The failure of the Thai curry beef is probably completely on me. First of all, I don't have a pressure cooker, so I had to make it in the oven. Second, I didn't trust the amazingly small amount of curry paste used, so I just did my own thing. FAIL. When I pulled my pot out of the oven after 3 hours, there was not one bit of liquid left. No sauce. Nothing. Being a pretty seasoned cook, I probably should have realized exactly this circumstance would occur, but I was feeling lazy. So, no, I didn't add liquids along the way like I should have. Plus, Chef Adria didn't tell me to. Maybe I should blame it on him. The beef was tender though. Really spicy (due to my heavy teaspoon with the curry paste), but tender. This one definitely needs a do-over once I get my hands on a pressure cooker. And it almost seems like my camera knew this was a failure because I don't have a single picture that is actually in focus. This is the only time this has ever happened. I think there are higher powers at work trying to tell me that I should learn to follow directions.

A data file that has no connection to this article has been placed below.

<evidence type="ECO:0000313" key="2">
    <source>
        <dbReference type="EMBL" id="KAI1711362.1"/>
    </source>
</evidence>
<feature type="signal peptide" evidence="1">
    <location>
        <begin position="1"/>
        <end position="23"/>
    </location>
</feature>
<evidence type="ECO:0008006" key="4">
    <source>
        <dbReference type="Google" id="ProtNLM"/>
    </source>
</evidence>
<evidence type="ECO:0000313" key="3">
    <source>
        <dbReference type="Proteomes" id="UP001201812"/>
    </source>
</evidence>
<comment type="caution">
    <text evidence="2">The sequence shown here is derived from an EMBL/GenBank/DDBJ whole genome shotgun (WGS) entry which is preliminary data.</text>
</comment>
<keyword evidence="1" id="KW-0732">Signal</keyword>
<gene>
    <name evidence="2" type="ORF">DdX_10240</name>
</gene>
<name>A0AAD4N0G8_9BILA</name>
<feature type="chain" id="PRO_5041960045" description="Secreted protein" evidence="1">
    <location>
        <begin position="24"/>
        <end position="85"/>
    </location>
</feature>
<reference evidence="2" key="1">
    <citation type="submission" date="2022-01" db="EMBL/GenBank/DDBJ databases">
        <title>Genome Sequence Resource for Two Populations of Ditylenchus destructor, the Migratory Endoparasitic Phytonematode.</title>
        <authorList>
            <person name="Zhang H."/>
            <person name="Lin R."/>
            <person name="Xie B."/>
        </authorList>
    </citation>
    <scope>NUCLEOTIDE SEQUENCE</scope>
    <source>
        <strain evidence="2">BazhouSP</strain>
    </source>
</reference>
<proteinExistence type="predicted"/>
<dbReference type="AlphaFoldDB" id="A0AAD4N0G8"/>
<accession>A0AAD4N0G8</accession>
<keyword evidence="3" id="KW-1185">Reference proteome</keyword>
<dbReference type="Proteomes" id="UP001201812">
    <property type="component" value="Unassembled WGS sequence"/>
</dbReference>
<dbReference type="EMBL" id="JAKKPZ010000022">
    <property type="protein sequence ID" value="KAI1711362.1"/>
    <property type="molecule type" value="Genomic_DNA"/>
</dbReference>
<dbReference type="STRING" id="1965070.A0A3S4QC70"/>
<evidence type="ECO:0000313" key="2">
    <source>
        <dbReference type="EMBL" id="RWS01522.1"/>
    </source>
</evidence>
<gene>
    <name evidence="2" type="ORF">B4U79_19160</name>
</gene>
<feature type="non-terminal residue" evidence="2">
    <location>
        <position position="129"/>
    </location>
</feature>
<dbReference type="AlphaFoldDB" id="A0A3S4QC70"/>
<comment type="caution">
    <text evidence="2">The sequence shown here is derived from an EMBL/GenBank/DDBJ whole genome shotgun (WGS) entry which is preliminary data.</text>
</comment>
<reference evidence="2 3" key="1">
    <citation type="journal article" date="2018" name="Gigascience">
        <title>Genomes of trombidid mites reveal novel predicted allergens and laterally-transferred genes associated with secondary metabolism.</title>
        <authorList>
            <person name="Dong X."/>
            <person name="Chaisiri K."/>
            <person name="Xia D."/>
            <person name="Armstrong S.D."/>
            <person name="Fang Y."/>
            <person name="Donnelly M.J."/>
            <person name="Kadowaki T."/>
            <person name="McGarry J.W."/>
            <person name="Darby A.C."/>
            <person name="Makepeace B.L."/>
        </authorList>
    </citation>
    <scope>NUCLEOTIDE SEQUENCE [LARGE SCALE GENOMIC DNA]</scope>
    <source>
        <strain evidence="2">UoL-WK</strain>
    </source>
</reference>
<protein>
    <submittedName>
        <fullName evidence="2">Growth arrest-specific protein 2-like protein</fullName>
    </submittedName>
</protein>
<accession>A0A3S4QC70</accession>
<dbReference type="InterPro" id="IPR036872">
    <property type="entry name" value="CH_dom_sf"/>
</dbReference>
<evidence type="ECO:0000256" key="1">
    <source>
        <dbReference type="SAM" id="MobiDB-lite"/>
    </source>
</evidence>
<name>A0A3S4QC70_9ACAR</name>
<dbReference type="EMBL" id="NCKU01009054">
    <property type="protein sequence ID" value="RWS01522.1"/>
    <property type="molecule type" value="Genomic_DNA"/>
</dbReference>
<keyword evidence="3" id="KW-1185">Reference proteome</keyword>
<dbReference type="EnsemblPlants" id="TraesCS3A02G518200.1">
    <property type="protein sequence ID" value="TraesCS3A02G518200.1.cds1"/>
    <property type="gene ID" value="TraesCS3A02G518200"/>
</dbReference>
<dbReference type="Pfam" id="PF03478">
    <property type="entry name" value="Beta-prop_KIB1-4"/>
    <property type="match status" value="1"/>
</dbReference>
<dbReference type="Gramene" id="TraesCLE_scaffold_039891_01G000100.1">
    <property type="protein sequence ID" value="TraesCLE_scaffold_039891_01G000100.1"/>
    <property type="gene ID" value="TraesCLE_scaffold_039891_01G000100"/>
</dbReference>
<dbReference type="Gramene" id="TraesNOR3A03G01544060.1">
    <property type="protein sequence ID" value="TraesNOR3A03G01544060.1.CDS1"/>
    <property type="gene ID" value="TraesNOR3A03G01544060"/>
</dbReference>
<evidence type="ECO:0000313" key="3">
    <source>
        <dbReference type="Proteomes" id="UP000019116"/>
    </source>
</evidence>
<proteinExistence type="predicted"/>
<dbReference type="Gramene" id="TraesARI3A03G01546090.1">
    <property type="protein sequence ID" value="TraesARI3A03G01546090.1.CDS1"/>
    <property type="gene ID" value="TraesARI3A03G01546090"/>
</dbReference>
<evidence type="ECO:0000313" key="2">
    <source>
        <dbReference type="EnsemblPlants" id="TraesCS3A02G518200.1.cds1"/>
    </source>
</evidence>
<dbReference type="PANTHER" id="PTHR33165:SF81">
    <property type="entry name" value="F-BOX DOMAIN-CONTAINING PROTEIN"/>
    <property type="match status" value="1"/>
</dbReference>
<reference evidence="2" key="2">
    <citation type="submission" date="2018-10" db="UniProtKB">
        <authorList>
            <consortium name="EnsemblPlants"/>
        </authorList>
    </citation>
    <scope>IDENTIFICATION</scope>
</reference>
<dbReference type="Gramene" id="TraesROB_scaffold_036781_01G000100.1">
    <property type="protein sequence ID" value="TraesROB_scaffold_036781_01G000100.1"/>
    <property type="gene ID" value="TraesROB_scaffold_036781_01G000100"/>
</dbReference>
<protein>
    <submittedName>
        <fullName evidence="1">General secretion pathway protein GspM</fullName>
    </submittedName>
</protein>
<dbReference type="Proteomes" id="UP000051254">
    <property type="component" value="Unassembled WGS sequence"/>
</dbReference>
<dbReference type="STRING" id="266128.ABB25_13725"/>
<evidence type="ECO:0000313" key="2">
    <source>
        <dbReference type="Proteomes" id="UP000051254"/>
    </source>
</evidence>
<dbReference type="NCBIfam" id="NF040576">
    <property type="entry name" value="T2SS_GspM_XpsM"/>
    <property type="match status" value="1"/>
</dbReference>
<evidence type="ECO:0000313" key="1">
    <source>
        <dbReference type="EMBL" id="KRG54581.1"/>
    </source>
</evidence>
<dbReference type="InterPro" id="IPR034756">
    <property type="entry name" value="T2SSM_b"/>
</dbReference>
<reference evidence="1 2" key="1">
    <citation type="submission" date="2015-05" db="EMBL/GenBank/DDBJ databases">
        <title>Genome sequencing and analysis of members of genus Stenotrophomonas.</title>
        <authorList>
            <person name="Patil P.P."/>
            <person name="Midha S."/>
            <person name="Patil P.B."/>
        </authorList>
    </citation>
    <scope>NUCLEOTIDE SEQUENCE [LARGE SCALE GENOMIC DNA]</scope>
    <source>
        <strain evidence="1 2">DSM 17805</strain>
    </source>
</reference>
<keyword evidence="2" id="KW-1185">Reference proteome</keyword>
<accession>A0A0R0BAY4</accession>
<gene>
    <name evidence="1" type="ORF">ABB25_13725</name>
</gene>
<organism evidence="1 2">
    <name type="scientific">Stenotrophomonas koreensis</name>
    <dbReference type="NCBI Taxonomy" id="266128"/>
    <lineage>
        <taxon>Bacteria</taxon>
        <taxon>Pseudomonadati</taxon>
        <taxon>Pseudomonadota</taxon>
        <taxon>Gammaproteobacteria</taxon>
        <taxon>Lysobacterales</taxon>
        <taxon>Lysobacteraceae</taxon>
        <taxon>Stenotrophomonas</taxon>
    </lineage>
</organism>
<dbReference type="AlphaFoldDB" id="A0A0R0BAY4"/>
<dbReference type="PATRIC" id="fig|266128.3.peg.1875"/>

I'm not sure what to make of the strawberries. The recipe calls for Cabernet Sauvignon vinegar, which sounds like at least $20 per bottle, so I used the recommended substitute of balsamic vinegar. Hey, that's an actual dessert, right? Strawberries in balsamic vinegar? Well, it doesn't work here. I made the caramel syrup, which looked and smelled and tasted good, but after I added the balsamic, the vinegar killed everything. It was all you could taste. Sigh. This one may need a do-over, too. With Cabernet Savignon vinegar this time. Even though the vinegar will then sit in my pantry for the next 10 years without being touched again. Ah, the travails of cooking.